If you’re looking into doing multi-color silkscreened heat transfers, it is important to first understand how a one color transfer works. Follow this link to our blog to get more information: http://www.ryonetblog.com/screen-printing-plastisol-heat-tranfers/
Doing heat transfers can be tricky by themselves, because you have two curing points- the gel cure and the final press. When you throw in multiple colors, it can become more difficult, depending on the type of image you’re doing.
Best case scenario is that you’re printing multiple colors that do not touch. This means no underbasing and none of the colors touching side by side. This is best case because you can print the colors wet on wet without adding an additional flash, then add the adhesion powder and gel cure. This would be the exact same process as the single color, heat transfers.
Your second option is to flash in between colors. This is not ideal because this is going to require some testing on your part. There are 2 different multi-color transfers you can do- those that require and underbase, and those that are side by side (which may include an underbase).
Underbasing is tricky. White ink has a tendency to spread when you print it directly onto a garment, so what’s going to happen if you heat press it? It’s going to spread even more. Consider this- you would print your top coat color, then your white (reverse from direct print) and when you go to heat press, you are literally squishing the white down between the garment and the paper. This will cause the underbase to flatten out and spread even further. What does this mean for your artwork? It means you will have to play with either choking or spreading until you really have it down so the white doesn’t poke out around the edges of the design. An alternative would be to have the white come out around the design as an intentional outline of the graphic. This will take testing on your part to figure out the appropriate choke or spread, or whether it would be best to just keep the outline. When flashing the first color, prior to adding the underbase, you want to flash at the lowest temp possible to allow the ink to be dry to the touch- you do not want to flash like you would on a garment.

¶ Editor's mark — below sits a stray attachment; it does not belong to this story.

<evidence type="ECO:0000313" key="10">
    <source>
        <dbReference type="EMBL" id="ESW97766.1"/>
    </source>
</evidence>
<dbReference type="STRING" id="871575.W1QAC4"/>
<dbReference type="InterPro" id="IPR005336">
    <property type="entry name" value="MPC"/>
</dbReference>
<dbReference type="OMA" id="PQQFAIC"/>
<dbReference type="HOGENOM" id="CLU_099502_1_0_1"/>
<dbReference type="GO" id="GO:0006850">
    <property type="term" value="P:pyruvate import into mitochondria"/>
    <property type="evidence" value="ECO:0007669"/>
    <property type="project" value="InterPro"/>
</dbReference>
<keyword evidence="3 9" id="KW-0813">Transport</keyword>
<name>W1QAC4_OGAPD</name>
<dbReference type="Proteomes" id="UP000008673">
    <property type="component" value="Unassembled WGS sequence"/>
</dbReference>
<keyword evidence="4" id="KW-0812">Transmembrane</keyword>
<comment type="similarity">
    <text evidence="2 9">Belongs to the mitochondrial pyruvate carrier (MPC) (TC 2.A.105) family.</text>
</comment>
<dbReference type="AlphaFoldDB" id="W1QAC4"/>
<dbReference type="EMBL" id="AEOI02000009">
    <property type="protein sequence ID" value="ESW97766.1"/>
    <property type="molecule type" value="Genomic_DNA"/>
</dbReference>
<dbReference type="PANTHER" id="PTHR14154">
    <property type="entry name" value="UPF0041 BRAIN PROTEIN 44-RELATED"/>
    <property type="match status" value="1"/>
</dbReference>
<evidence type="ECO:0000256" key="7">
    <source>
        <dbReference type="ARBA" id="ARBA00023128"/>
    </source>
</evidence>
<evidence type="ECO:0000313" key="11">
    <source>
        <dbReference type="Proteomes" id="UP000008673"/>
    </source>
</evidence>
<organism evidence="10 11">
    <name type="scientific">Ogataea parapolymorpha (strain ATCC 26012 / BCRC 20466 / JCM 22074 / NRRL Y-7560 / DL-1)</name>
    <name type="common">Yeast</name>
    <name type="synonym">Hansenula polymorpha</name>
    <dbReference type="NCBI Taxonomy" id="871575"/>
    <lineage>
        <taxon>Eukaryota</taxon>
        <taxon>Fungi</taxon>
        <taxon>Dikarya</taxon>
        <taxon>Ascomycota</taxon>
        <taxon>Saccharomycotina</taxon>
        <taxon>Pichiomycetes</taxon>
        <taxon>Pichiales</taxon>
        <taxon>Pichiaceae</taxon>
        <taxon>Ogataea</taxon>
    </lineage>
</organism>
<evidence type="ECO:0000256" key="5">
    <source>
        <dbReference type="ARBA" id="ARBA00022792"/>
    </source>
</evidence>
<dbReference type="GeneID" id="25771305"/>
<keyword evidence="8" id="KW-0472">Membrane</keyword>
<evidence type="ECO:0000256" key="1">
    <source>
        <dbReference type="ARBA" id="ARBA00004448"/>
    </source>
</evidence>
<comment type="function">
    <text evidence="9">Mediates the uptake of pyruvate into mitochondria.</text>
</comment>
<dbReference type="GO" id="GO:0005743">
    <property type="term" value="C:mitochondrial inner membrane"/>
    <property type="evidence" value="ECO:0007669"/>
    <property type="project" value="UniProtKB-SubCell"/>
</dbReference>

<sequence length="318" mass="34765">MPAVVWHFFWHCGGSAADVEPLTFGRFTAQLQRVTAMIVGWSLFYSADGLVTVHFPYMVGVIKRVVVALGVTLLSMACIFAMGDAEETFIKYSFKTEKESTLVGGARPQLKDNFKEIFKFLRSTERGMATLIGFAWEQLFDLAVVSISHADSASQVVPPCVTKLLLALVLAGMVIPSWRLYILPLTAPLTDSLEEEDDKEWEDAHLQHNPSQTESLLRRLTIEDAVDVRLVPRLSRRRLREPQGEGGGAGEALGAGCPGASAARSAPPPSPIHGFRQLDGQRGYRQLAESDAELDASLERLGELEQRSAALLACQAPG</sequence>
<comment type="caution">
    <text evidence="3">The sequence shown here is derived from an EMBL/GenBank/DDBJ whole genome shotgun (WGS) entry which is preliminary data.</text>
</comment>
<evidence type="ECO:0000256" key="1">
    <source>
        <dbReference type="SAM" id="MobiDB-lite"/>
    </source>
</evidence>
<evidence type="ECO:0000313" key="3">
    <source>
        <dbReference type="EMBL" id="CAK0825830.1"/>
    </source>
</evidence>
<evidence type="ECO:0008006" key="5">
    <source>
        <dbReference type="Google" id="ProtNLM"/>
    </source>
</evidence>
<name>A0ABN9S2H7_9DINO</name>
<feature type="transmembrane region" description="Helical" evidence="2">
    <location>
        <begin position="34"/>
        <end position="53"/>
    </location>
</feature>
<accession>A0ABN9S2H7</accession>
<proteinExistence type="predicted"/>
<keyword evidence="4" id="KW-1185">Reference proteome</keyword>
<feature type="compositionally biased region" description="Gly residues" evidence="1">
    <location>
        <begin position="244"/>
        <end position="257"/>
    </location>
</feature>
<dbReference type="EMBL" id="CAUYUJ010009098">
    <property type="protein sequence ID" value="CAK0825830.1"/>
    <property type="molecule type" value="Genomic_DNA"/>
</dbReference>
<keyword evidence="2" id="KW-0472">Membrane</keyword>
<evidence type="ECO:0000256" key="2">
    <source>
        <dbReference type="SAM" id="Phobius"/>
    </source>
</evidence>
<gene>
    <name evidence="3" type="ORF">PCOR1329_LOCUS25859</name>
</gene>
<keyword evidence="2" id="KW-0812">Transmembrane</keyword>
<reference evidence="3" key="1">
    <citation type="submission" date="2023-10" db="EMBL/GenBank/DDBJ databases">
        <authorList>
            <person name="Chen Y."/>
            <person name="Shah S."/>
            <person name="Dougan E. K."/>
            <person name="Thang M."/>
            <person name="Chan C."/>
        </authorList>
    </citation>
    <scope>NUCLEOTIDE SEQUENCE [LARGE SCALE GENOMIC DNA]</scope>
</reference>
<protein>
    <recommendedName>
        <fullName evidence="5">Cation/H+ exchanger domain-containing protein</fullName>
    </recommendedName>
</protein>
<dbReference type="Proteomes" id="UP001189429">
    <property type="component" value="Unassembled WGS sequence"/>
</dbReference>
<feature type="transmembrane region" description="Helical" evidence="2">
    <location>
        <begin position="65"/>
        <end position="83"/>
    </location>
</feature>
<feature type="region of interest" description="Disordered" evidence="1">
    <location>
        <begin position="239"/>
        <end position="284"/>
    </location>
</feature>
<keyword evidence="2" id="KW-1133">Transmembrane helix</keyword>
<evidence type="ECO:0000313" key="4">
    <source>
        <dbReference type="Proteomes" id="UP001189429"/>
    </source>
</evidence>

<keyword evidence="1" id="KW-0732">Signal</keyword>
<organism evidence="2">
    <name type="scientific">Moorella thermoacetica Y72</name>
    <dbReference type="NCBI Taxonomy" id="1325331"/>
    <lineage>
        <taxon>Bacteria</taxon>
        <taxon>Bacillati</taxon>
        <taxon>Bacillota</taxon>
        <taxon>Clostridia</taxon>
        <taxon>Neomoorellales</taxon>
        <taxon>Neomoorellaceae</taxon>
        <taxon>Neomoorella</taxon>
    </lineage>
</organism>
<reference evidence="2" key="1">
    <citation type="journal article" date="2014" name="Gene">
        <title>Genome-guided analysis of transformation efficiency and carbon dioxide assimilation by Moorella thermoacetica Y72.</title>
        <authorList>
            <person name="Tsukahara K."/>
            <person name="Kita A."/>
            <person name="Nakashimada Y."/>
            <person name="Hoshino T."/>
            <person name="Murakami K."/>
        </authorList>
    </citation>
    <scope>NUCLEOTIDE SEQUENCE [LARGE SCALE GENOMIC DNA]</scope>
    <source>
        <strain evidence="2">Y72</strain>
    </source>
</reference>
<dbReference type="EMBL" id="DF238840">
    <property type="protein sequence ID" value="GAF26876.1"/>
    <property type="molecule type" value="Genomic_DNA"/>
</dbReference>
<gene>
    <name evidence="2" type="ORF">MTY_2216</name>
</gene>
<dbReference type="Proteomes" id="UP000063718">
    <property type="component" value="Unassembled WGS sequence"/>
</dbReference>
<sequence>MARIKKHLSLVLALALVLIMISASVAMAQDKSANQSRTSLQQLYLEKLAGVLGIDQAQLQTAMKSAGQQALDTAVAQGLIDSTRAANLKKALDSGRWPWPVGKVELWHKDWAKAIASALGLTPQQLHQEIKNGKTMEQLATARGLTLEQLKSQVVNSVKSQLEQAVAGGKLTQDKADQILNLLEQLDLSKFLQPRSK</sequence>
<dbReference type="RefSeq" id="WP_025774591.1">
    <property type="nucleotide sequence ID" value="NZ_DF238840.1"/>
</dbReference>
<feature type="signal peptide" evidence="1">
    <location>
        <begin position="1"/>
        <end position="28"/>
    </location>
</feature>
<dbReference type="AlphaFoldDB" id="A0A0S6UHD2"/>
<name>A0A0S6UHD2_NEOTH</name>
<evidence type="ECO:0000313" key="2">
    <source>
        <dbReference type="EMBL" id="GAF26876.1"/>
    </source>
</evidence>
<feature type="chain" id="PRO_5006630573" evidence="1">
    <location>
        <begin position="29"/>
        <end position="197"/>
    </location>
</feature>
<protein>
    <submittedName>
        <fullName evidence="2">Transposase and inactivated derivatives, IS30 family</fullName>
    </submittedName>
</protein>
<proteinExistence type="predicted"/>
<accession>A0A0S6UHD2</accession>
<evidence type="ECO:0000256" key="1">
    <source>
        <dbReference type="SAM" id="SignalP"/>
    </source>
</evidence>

Top Coat Colors:
Printing more than one color and having them touch, introduces an additional curing step, which can cause more issues. If you were to over cure prior to the final press, the adhesive will not work properly. Additionally, if you were to under cure to avoid over curing, then you would run into the same issue. How do you avoid this? It depends on who you ask. Some printers may recommend making each color of ink thicker than others so that it would require longer curing, which would avoid over curing. So say you had a red and blue print. If red is your first color, you would print that thicker than the blue so that it could go through 2 flashes without fully curing. If you added green after the blue, then you would print red thicker than blue and blue thicker than green. Again, you want to do the lowest flash temp possible.
Other printers may recommend that you trap the colors in black, printing wet on wet, that way if there is any smearing, the black trap will cover it up.
Silkscreened heat transfers are an art to be mastered. They take a lot of practice, trial and error to really dial in your process and to get correct, consistent results. Transfers are a challenge. Printers who take the time to really hone their skills in this area, have created a niche for themselves- not very many printers want to hassle with this and will often outsource their transfers.